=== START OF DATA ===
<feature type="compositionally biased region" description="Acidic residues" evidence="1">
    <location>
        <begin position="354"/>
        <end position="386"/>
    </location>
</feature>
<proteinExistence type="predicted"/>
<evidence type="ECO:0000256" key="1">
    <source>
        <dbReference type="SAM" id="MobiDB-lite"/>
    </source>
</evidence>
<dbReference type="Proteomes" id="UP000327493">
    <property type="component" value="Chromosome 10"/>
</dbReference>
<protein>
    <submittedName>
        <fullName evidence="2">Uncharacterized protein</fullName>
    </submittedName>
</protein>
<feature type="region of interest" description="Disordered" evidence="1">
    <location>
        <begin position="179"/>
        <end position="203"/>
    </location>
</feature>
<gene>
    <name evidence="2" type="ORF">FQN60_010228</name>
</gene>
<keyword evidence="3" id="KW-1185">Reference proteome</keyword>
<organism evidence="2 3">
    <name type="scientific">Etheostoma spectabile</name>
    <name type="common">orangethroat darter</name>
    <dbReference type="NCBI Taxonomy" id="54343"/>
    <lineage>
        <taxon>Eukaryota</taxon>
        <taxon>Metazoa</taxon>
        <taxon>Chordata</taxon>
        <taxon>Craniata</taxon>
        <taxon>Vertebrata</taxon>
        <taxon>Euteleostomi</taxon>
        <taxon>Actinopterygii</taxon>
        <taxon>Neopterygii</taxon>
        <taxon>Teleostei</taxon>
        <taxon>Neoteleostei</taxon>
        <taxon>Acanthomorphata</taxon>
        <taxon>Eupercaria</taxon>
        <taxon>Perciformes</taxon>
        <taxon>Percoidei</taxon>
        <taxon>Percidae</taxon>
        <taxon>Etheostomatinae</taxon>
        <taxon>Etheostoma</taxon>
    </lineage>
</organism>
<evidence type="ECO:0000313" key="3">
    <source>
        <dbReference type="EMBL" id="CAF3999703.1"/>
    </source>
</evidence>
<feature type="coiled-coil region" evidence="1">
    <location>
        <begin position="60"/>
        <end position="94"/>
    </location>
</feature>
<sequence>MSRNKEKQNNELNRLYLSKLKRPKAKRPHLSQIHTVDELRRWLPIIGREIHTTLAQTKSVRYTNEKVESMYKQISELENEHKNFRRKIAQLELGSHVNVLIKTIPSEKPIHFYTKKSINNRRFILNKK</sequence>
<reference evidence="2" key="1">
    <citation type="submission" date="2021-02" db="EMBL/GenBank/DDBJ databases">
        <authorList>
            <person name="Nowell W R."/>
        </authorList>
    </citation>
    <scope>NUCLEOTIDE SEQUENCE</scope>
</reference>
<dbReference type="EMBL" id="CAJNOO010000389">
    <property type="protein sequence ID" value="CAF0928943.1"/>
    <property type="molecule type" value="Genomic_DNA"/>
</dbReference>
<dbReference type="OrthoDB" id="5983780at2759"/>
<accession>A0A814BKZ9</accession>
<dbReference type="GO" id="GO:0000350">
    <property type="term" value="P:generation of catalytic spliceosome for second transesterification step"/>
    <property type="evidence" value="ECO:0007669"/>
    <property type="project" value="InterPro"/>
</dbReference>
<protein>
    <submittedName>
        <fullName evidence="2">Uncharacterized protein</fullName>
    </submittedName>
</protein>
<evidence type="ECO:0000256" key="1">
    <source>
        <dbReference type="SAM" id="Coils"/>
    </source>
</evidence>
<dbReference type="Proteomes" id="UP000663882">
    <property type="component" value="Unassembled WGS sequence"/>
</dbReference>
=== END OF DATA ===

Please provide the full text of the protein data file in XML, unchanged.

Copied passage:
<feature type="compositionally biased region" description="Acidic residues" evidence="1">
    <location>
        <begin position="354"/>
        <end position="386"/>
    </location>
</feature>
<proteinExistence type="predicted"/>
<evidence type="ECO:0000256" key="1">
    <source>
        <dbReference type="SAM" id="MobiDB-lite"/>
    </source>
</evidence>
<dbReference type="Proteomes" id="UP000327493">
    <property type="component" value="Chromosome 10"/>
</dbReference>
<protein>
    <submittedName>
        <fullName evidence="2">Uncharacterized protein</fullName>
    </submittedName>
</protein>
<feature type="region of interest" description="Disordered" evidence="1">
    <location>
        <begin position="179"/>
        <end position="203"/>
    </location>
</feature>
<gene>
    <name evidence="2" type="ORF">FQN60_010228</name>
</gene>
<keyword evidence="3" id="KW-1185">Reference proteome</keyword>
<organism evidence="2 3">
    <name type="scientific">Etheostoma spectabile</name>
    <name type="common">orangethroat darter</name>
    <dbReference type="NCBI Taxonomy" id="54343"/>
    <lineage>
        <taxon>Eukaryota</taxon>
        <taxon>Metazoa</taxon>
        <taxon>Chordata</taxon>
        <taxon>Craniata</taxon>
        <taxon>Vertebrata</taxon>
        <taxon>Euteleostomi</taxon>
        <taxon>Actinopterygii</taxon>
        <taxon>Neopterygii</taxon>
        <taxon>Teleostei</taxon>
        <taxon>Neoteleostei</taxon>
        <taxon>Acanthomorphata</taxon>
        <taxon>Eupercaria</taxon>
        <taxon>Perciformes</taxon>
        <taxon>Percoidei</taxon>
        <taxon>Percidae</taxon>
        <taxon>Etheostomatinae</taxon>
        <taxon>Etheostoma</taxon>
    </lineage>
</organism>
<evidence type="ECO:0000313" key="3">
    <source>
        <dbReference type="EMBL" id="CAF3999703.1"/>
    </source>
</evidence>
<feature type="coiled-coil region" evidence="1">
    <location>
        <begin position="60"/>
        <end position="94"/>
    </location>
</feature>
<sequence>MSRNKEKQNNELNRLYLSKLKRPKAKRPHLSQIHTVDELRRWLPIIGREIHTTLAQTKSVRYTNEKVESMYKQISELENEHKNFRRKIAQLELGSHVNVLIKTIPSEKPIHFYTKKSINNRRFILNKK</sequence>
<reference evidence="2" key="1">
    <citation type="submission" date="2021-02" db="EMBL/GenBank/DDBJ databases">
        <authorList>
            <person name="Nowell W R."/>
        </authorList>
    </citation>
    <scope>NUCLEOTIDE SEQUENCE</scope>
</reference>
<dbReference type="EMBL" id="CAJNOO010000389">
    <property type="protein sequence ID" value="CAF0928943.1"/>
    <property type="molecule type" value="Genomic_DNA"/>
</dbReference>
<dbReference type="OrthoDB" id="5983780at2759"/>
<accession>A0A814BKZ9</accession>
<dbReference type="GO" id="GO:0000350">
    <property type="term" value="P:generation of catalytic spliceosome for second transesterification step"/>
    <property type="evidence" value="ECO:0007669"/>
    <property type="project" value="InterPro"/>
</dbReference>
<protein>
    <submittedName>
        <fullName evidence="2">Uncharacterized protein</fullName>
    </submittedName>
</protein>
<evidence type="ECO:0000256" key="1">
    <source>
        <dbReference type="SAM" id="Coils"/>
    </source>
</evidence>
<dbReference type="Proteomes" id="UP000663882">
    <property type="component" value="Unassembled WGS sequence"/>
</dbReference>